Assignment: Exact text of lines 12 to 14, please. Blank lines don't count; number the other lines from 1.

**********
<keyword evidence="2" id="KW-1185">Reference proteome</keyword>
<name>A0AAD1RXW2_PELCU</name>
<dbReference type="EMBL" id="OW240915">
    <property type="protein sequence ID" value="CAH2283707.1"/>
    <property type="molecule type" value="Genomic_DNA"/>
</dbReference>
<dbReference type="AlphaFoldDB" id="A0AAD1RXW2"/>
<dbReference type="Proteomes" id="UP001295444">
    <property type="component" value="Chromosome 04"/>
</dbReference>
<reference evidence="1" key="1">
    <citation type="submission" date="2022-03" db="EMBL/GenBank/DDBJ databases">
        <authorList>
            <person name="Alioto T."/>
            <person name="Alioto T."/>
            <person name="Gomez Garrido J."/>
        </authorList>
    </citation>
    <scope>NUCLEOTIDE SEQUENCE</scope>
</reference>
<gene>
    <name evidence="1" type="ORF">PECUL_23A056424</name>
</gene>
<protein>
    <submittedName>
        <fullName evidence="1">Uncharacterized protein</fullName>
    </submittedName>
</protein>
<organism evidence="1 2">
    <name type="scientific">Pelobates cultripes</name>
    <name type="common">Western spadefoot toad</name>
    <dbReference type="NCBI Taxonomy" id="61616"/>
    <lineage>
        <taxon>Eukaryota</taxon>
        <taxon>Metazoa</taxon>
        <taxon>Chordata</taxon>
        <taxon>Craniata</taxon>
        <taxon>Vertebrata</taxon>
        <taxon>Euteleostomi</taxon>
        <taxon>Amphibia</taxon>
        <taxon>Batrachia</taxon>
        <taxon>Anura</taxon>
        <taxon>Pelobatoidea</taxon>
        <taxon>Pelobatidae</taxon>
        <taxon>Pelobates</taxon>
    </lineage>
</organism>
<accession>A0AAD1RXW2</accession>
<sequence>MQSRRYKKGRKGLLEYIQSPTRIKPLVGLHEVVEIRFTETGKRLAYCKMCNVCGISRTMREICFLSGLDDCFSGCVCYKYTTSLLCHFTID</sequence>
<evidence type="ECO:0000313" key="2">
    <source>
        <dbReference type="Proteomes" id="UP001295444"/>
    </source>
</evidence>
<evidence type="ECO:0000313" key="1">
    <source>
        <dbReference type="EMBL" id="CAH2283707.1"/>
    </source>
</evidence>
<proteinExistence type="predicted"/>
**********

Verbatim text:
    <citation type="submission" date="2022-03" db="EMBL/GenBank/DDBJ databases">
        <authorList>
            <person name="Alioto T."/>